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Kids in Cars: Keep Them Buckled

Posted By David Hernandez || August 18, 2014


Young Child Looking Out a Car WindowAs years pass, and technology continues to improve, cars get safer for drivers and passengers. Seatbelts are sturdier and child safety seats are more secure and these safety instruments save lives — if they are used, and used properly.

Although the frequency of fatalities in car accidents has decreased in recent years, the numbers are still urprisingly high especially among children. According to an article from USA Today, more than 9,000 children 12 and younger died in car accidents from 2002 to 2011.

The worst part about that statistic is that many of those deaths could have been prevented. How? Well, according to reports from the Centers for Disease Control and Prevention (CDC), one in three of the children killed in cars in 2011 were not secure in child safety seats.

There are several factors that may explain why so many children aren’t properly secured: individual state laws, socioeconomic status, and education. None of these factors can be attributed as the cause of children’s death in car accidents, but researchers speculate on how each one contributes.

Previous research has proven that proper child restraints are the most effective way to prevent child deaths in car accidents, but very few states in the U.S. have given heed to that information. Only two states require a car or booster seat for kids through the age of 8.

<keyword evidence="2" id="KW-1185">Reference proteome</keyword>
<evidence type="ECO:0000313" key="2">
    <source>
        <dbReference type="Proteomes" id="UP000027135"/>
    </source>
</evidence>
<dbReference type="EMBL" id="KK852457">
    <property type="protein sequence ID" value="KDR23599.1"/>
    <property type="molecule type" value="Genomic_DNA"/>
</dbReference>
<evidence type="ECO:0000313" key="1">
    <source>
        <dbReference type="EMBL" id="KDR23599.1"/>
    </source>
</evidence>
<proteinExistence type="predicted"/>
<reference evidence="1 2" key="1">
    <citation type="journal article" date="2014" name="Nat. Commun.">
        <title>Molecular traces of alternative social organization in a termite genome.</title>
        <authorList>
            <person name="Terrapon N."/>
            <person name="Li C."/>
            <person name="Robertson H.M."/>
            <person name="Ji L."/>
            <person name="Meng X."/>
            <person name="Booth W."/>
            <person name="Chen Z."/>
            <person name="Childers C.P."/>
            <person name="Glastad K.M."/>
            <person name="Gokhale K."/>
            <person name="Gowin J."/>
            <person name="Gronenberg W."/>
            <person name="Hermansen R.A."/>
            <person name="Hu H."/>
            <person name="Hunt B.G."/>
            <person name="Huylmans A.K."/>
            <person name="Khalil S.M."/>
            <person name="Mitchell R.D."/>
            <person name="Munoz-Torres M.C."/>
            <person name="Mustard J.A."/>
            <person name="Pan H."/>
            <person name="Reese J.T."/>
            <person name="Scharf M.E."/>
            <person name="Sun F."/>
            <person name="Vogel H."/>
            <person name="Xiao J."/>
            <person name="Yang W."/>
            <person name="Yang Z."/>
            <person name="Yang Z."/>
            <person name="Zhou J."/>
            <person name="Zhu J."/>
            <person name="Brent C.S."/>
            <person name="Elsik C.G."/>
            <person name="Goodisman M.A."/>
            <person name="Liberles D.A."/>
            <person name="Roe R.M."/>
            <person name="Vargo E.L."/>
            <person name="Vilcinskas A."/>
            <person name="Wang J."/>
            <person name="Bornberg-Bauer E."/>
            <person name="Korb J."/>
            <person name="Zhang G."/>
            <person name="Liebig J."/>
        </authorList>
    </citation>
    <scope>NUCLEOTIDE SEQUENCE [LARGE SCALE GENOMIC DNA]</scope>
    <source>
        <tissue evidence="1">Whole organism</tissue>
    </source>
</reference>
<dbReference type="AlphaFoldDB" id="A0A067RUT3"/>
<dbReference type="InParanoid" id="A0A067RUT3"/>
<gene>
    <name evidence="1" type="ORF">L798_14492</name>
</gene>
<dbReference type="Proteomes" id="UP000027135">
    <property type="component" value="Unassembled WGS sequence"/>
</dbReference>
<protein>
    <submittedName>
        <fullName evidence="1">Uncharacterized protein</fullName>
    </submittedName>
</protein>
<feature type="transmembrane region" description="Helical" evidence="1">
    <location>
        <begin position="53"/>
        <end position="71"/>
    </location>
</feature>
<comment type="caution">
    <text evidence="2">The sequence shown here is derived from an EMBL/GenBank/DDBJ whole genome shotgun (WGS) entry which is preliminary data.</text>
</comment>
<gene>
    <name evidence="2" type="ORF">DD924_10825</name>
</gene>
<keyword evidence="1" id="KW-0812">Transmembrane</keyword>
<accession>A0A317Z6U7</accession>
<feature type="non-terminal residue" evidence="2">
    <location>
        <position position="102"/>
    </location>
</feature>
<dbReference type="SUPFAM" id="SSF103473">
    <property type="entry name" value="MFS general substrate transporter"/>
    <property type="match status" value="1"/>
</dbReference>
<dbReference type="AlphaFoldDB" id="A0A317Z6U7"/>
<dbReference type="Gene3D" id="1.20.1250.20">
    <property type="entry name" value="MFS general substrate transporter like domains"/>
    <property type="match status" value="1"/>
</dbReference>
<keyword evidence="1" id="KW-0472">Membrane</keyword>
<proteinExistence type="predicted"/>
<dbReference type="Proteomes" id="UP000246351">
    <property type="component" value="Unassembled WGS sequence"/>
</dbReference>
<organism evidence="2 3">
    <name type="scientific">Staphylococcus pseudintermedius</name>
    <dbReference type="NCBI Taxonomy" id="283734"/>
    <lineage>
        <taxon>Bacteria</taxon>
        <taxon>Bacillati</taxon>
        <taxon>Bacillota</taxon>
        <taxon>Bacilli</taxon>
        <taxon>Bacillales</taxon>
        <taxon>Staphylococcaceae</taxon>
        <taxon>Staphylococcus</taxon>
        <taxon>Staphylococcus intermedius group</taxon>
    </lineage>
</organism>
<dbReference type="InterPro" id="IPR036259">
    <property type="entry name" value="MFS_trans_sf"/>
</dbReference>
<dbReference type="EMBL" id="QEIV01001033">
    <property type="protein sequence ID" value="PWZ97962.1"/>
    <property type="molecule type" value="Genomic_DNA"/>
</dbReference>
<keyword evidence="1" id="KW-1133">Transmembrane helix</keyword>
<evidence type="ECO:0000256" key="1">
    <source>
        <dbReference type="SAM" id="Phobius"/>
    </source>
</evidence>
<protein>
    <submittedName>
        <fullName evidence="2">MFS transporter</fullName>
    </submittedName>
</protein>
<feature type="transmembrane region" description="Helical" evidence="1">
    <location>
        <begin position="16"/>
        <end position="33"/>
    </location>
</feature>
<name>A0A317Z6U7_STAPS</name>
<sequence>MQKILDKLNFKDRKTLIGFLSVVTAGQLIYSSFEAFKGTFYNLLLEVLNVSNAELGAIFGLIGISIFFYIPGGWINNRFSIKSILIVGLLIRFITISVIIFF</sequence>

This means that only 2 in 100 children live in a place that, by law, requires a car or booster seat during their most vulnerable formative years. Every state does have child restraint laws, but the issue is that the age covered varies.

If it is any proof children younger than 12 should have child restraints, “more than 650 children 12 and under were killed in crashes in 2011…that’s more than a dozen children every week.” Even when children seem old enough to get rid of the booster seat, they may still be at great risk.

What’s more unsettling is that 45% of African American children and 46% of Hispanic children killed were unbuckled, compared to 26% of white children. While there is no solid proof that socioeconomic status impacts how many children are properly buckled, past research has shown that it can play a role in whether a family owns a car seat or is educated on the benefits of having one past toddler age.

The CDC states that consistent child passenger restraint laws would prompt a greater number of parents, whatever their socioeconomic status, to properly fasten in their children through the right age. In a study analyzing the effect of such a law, car and booster seat use tripled and serious injury and death decreased 17%.

A third factor that would contribute greatly to the increase in use of child safety restraints is education. Sometimes, finding the right child seat for a child can be confusing and difficult, and installing the child seat properly comes with its own frustrations.

Educating parents on how to properly install and use child safety seats could save hundreds of young lives. Some community fire and police stations offer education sessions, and many have certified Child Passenger Safety Technicians to consult.

Knowing that the click of a buckle can save so many lives should be encouragement enough to share this information with someone you know. As a car accident lawyer in New York City, it would be a relief to know that more and more
children are secured safely out on the busy roads.

Photo Credit: Shayan (USA) via Compfightcc